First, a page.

Technology & Digital Life

The Two-Way
3:59 pm
Wed January 9, 2013

Attacks On U.S. Banks' Websites Seen As Work Of Iran

Sophisticated hacking attacks on U.S. banks in recent months have distinctive qualities that are leading investigators to believe another nation may be behind the assault. The likely suspect is Iran, which officials believe may be trying to even the score for American hacking of its nuclear program.

At least nine U.S. financial institutions have been hit since September; more attacks are expected. And part of what makes them suspicious is that they seem calculated not to steal account data or money, but instead to disrupt the banking system.

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The Salt
3:12 pm
Wed January 9, 2013

How Google Earth Revealed Chicago's Hidden Farms

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Uncommon Ground, a certified green restaurant in Chicago, hosts an organic farm on its rooftop.
Zoran Orlic of Zero Studio Photography Uncommon Ground

Originally published on Fri January 11, 2013 2:14 pm

Cities have plenty of reasons to care about how much food is being produced within their limits — especially now that community and guerrilla gardeners are taking over vacant urban lots across the country. But most cities can only guess at where exactly crops are growing.

And in Chicago, researchers have found that looks — from ground level, anyway — can be very deceiving when it comes to food production.

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The Two-Way
12:42 pm
Wed January 9, 2013

Kickstarter Pledges Topped $320 Million In 2012; Site Names Year's Top Projects

The MaKey MaKey invention kit includes a plan for making a "banana piano," helping the Kickstarter project make it to the site's best-of-2012 list. Kickstarter says 2.2 million people pledged nearly $320 million in 2012.
Kickstarter

Originally published on Wed January 9, 2013 3:54 pm

Kickstarter, the crowd-funding site that pairs indie-minded inventors and entrepreneurs with online investors, fully funded more than 18,000 projects in 2012, according to its end-of-year analysis. The site says that in total, more than 2.2 million people pledged a total of nearly $320 million. For the year, 17 projects raised more than $1 million.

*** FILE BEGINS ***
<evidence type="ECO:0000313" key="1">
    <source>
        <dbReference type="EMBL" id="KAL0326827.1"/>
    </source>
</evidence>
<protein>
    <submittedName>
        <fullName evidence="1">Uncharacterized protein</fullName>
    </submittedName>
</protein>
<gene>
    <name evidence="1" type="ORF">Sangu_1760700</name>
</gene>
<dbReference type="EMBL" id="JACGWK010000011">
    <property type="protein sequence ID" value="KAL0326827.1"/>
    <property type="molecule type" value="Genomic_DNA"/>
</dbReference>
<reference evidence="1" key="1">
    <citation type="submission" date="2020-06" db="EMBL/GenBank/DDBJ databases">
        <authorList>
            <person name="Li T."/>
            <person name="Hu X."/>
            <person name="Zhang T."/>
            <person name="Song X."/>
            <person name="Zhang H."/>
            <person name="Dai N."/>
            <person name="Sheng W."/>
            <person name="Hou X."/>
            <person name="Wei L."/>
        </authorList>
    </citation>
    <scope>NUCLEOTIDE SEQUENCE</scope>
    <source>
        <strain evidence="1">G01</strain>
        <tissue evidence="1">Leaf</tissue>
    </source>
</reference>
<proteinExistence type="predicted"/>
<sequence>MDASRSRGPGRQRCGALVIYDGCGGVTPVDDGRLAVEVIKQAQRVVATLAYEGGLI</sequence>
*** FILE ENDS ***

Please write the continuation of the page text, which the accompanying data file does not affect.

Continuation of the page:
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The Salt
12:11 pm
Wed January 9, 2013

Kids Who Play Food Product Games May Eat More Junk Food

Many popular food games for computers and devices like tablets are actually "advergames", created by food manufacturers to market their products to kids.
iStockphoto.com

Originally published on Wed January 9, 2013 1:02 pm

Some kids can't get enough of online games where they can pretend to run a candy factory or decorate cakes. But children who play with these games may eat more, and eat more junk food, even if the game features fruit or other healthful choices, according to new research.

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Business
4:46 am
Wed January 9, 2013

Why Consumer Electronics Show Still Matters

Originally published on Wed January 9, 2013 6:43 am

The Consumer Electronics Show opened this week in Las Vegas. It's supposed to give the world a glimpse of what's coming next in technology. But the absence of major consumer-technology companies such as Amazon, Apple and Microsoft, has led some to wonder whether CES still matters.

NPR Story
1:33 pm